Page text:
“I’m optimistic that the supply-demand imbalance is well on its way to being fixed.”

Or to cut to the chase: Forget the out-of-date, backward-looking talk in the mainstream press, and start digging for bargains in the oil patch.

Thoughts on the latest inventory data? The outlook for demand? The seemingly never-ending pessimism on this sector, despite concrete evidence of a turn starting to get underway? I want to hear from you – and the Money and Markets website is the best place for you to weigh in.

Our Readers Speak

Greece temporarily moved off the electronic “front page” yesterday, in light of the release of fresh housing data. I pointed out that the spring selling season went fairly well, as I expected, and many of you weighed in with your own thoughts.

Reader Jean had a fairly optimistic outlook, at least as long as financing costs stay reasonable. The comments: “As long as interest rates are kept low, there will be decent to good activity, as first-home buyers move on up and those just entering the market can have a chance to buy.

“Also, investors will continue to buy and rehab and resell, keeping the cycle going and improving the landscape. No one wants to rent when they can afford to buy and that is best for everyone, especially young families.”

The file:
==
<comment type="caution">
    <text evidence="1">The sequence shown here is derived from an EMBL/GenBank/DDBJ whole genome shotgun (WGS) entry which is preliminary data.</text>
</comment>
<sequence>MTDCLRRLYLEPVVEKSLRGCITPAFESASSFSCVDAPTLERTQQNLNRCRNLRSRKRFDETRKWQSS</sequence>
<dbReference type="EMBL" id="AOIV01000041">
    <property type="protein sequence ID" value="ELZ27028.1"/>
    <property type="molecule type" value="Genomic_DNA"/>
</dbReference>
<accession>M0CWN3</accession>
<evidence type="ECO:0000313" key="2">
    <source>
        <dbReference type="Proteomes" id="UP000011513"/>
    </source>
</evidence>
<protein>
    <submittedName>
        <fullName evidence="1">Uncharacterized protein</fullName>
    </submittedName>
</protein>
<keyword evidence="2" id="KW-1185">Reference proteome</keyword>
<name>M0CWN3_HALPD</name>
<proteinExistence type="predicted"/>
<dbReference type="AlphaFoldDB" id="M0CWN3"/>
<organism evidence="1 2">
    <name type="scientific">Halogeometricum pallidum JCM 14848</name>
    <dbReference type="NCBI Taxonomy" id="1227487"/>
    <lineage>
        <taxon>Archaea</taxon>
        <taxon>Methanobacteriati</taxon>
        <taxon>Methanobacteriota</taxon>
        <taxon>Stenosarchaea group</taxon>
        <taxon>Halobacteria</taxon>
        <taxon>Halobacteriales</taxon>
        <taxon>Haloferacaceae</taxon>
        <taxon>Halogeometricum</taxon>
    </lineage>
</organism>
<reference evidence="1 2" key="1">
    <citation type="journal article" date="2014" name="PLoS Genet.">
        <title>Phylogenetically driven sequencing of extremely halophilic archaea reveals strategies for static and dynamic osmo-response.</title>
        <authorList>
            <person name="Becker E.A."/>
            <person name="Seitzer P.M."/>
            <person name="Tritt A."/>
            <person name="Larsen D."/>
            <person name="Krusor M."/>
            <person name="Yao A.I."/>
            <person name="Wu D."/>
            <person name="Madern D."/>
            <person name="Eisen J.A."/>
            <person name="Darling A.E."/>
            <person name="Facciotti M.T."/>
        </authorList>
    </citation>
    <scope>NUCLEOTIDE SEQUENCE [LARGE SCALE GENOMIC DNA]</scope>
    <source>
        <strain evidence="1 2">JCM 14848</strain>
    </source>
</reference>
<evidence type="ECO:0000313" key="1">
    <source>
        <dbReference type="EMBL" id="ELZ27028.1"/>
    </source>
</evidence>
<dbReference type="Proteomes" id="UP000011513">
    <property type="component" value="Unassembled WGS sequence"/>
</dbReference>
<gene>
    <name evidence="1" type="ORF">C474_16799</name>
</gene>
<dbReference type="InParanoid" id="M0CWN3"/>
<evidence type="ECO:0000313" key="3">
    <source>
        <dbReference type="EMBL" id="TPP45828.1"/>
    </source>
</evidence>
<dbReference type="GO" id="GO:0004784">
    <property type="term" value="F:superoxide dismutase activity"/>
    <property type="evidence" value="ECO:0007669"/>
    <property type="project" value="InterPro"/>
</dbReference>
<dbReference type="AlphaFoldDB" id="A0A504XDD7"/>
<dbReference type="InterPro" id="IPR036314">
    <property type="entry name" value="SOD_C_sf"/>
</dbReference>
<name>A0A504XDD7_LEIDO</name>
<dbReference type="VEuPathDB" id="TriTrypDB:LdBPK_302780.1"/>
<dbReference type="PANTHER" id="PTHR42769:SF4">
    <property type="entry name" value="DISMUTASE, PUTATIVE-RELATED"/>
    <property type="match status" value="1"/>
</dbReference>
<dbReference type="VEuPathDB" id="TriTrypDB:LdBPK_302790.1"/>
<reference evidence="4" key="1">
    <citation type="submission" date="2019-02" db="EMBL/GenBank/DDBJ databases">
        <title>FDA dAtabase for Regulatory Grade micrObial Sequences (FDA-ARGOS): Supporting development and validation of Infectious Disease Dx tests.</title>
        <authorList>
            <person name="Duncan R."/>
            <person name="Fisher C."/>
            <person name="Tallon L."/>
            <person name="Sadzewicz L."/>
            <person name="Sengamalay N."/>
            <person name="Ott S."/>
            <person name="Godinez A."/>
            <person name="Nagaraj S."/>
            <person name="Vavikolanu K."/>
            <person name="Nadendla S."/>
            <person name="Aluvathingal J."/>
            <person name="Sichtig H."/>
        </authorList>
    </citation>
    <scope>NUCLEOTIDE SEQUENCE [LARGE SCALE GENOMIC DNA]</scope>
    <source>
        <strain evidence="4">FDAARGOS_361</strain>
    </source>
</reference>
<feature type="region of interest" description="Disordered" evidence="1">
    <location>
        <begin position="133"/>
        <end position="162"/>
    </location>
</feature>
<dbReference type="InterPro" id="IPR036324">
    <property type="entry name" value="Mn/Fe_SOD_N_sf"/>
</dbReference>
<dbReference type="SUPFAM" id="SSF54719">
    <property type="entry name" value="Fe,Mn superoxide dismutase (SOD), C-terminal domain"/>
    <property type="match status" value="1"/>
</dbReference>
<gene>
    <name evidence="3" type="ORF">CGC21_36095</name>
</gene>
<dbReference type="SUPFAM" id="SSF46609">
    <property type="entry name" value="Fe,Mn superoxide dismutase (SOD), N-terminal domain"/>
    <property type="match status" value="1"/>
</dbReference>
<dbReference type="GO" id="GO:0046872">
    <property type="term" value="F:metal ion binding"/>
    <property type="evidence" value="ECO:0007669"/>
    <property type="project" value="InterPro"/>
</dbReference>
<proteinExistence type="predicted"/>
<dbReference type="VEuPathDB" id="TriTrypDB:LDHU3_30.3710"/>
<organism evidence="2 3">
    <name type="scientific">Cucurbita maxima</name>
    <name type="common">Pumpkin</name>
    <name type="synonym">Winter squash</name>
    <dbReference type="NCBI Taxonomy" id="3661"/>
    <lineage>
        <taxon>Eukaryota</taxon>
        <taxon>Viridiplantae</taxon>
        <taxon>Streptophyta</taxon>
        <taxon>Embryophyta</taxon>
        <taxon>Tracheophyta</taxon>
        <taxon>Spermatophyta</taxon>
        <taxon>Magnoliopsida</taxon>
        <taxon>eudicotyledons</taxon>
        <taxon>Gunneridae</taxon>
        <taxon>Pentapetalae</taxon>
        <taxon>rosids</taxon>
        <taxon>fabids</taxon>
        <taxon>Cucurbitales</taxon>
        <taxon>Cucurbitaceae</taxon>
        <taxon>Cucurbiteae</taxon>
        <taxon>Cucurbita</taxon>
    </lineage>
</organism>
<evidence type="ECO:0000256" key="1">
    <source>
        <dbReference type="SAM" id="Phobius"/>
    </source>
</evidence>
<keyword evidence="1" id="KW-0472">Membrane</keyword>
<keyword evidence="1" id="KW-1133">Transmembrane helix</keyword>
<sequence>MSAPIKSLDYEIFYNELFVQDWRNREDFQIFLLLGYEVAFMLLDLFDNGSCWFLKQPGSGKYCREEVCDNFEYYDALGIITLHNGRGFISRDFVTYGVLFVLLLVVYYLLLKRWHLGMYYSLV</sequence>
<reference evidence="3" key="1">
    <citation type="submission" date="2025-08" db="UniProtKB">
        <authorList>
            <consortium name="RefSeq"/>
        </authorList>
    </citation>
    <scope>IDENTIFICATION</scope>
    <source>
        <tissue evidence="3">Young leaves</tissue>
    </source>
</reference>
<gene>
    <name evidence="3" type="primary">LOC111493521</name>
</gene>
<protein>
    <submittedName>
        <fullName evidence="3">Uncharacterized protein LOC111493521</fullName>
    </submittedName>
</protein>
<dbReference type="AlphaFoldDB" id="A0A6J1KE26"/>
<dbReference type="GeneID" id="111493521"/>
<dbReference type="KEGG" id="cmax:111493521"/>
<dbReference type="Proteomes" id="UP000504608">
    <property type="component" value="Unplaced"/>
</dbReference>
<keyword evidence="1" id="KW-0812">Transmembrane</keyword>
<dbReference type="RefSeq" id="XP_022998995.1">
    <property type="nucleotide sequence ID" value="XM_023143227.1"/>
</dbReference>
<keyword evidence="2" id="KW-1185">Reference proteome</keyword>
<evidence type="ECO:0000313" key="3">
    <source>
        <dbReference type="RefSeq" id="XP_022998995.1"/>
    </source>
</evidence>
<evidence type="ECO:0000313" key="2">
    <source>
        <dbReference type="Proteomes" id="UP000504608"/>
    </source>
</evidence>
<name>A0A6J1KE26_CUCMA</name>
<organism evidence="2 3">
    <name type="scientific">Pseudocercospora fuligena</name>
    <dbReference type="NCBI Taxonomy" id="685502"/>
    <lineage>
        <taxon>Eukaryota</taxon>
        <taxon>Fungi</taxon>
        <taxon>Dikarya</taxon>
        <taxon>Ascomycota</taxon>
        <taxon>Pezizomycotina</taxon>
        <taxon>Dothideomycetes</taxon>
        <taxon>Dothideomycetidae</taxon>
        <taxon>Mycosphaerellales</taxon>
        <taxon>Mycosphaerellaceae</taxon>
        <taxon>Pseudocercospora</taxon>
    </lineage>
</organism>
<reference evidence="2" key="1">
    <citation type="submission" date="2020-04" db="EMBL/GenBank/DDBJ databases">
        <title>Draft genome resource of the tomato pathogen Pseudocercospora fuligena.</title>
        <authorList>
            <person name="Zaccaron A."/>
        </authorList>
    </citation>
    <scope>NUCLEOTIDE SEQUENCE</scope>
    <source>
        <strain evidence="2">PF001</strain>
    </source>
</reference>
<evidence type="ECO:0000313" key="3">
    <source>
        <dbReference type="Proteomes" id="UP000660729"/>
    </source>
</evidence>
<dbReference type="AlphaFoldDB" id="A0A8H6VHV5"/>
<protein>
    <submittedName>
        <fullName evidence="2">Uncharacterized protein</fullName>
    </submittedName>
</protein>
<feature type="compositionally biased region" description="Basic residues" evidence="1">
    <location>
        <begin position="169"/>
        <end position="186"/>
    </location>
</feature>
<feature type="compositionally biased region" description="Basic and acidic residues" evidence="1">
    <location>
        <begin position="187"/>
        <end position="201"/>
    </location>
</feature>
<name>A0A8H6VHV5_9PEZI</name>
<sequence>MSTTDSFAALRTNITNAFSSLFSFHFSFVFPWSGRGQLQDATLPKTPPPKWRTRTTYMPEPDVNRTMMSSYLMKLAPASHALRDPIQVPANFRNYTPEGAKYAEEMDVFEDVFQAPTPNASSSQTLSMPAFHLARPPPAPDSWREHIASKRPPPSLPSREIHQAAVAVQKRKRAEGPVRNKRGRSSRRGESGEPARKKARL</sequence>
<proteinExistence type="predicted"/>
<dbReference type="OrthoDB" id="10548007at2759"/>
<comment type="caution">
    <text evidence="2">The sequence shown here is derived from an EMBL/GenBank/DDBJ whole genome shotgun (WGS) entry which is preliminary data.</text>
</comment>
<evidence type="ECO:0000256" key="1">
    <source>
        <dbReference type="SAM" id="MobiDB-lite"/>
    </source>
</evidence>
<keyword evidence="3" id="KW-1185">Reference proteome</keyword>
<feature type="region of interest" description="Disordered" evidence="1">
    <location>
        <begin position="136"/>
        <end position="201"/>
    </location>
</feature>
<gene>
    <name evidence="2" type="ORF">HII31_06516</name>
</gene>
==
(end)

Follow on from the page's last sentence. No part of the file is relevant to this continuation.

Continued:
Reader Glenn tempered the enthusiasm somewhat by noting that home construction still remains well below normal levels even now. His take: “I spent 30 years in the wood products business from 1969 to 1999 and really good years were 2-million-plus new starts. So-so years were 1.4 million to 1.5 million.

“Our population has obviously increased a lot in the intervening years, the inventory of homes is much older, and when you are talking about 522,000 new starts … well, that really does speak to the economy and demand/ability to purchase big ticket items. We have a long way to go.”

Reader Charley offered a regional perspective from out West, saying: “Denver, Colorado has seen housing shortages for remodels or fix and flip. Some remodeling contractors are going to building new houses because of it. Often prices are being upped at the table to purchase. Good for sellers.